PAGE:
The closest I could find is a solution from a company called Ubibot. You will find them here: Ubibot.com. They produce a variety of WiFi environmental sensors for industrial and commercial use. I bought one of their cheaper sensors (WS1) for £78 on Amazon just to see if I can get it to work. Ubibot have a store page on Amazon. You will find it here. The WS1 sensor measures temperature, humidity and light levels. More than a enough for a greenhouse!

Image of the Ubibot WS1 sensor.

According to the blurb that comes with the device, 2xAA batteries will power the device for 4-6 months based on readings that are taken every 15 mins. The device connects to the internet via WiFi and the data is stored in Ubibot’s cloud based platform. There is no subscription fee and it is free to use within certain usage limits. It is clearly designed for much larger scale use and I doubt that one sensor in a greenhouse is ever going to reach the limits of the free account.

The Challenge

The main challenge with this device is setting it up. Obviously with a device at this price point, it has a pretty limited user interface and this can be a challenge when setting it up. Combine this with some fairly scant instructions and if it doesn’t all go to plan first time, then you can be in trouble. This happened to me as something went wrong when I was trying to connect it to me home WiFi. I was trying to do this using my iPhone and connecting to the devices on WiFi network. Somehow, it all went wrong. Even though I had followed the instructions. I reverted to the PC based pages. That didn’t help either.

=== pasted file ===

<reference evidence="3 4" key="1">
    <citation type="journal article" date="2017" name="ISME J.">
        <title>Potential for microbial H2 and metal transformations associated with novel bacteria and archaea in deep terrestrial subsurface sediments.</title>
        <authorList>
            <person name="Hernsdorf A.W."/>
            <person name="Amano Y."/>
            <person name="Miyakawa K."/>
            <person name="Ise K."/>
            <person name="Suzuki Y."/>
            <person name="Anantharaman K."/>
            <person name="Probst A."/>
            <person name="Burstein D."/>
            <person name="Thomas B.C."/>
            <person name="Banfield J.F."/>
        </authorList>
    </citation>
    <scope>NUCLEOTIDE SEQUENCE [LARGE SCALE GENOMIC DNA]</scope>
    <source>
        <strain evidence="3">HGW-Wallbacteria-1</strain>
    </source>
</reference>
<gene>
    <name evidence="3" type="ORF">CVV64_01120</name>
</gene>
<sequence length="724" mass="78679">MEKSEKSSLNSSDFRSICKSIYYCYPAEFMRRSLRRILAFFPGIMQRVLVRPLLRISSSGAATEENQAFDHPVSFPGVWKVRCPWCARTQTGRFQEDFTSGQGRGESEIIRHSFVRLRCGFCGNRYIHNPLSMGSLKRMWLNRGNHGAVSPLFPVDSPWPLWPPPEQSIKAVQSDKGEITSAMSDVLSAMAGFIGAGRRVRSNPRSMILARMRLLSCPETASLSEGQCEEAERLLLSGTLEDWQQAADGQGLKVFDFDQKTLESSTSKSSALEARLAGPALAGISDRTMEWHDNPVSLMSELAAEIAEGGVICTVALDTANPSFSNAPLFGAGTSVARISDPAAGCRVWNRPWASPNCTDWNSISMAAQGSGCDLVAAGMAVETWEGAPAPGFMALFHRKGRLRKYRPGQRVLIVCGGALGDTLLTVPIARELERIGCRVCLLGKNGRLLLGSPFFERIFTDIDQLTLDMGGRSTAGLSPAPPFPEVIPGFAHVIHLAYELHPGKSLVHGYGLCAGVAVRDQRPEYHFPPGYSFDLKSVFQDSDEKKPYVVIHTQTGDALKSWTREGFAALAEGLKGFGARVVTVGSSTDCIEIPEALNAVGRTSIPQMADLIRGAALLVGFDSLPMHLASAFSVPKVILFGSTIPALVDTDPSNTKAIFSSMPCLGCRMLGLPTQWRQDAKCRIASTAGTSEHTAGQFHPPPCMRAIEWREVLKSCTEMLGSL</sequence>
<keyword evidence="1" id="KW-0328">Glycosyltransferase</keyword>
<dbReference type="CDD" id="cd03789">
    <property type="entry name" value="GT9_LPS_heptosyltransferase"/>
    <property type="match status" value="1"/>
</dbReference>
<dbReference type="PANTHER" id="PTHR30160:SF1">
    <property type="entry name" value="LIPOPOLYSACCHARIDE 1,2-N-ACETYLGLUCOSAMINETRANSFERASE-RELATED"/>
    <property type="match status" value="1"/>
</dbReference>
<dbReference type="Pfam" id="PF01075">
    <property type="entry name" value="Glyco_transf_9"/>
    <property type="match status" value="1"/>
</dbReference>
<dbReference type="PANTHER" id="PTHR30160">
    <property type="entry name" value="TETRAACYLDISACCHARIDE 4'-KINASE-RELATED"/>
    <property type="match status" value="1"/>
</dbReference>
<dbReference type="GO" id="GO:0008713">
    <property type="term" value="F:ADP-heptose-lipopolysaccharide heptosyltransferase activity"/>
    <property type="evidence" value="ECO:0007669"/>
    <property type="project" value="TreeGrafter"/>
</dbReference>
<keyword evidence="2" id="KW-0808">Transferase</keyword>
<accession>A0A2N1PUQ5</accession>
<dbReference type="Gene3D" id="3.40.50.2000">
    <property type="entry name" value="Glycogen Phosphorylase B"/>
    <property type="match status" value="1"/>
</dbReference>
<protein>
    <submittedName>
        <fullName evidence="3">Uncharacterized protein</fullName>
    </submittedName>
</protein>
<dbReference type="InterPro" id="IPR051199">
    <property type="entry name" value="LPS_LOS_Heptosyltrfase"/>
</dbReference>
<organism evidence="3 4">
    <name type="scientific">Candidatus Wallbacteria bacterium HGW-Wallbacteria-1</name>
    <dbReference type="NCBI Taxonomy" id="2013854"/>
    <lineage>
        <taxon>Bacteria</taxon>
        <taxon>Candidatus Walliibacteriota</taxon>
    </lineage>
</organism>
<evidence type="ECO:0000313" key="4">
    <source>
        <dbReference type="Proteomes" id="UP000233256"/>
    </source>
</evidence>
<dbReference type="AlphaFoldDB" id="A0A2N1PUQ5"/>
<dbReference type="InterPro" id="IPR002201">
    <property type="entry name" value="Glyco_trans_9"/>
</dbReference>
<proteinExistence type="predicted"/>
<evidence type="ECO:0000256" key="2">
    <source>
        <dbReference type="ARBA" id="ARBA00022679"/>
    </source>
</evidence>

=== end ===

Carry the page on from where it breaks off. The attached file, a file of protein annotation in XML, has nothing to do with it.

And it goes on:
I finally cracked it by using Ubibot’s PC offline tools. You can download them from here. There was the briefest of mentions of it in some of the Ubibot support pages. It allows you to connect to the device using the micro USB port and set it up without connecting to it via WiFi. You have to download some software from the Ubibot site (the install was a little quirky!), but it was a cinch to set up via this route. I wish I had tried this in the first place as it would have saved so much time! It was much easier than trying to connect to it via WiFi.

Once set up, it connected to my home WiFi network and started posting measurements every 15 minutes! The device (and it’s measurements) appear on the Ubibot data warehousing pages. The main screen shows the latest readings and clicking on the device opens up a set of historical graphs. Wow!

The good stuff

  • Even though my iPhone was showing only one bar on my WiFi, the WS1 has connected to our WiFi in the house. I am guessing that it is 20m to the greenhouse through a number of thick masonry walls. The WS1 only supports 2.4G WiFi and not 5G WiFi so it is more susceptible to physical obstructions between the access point and the sensor.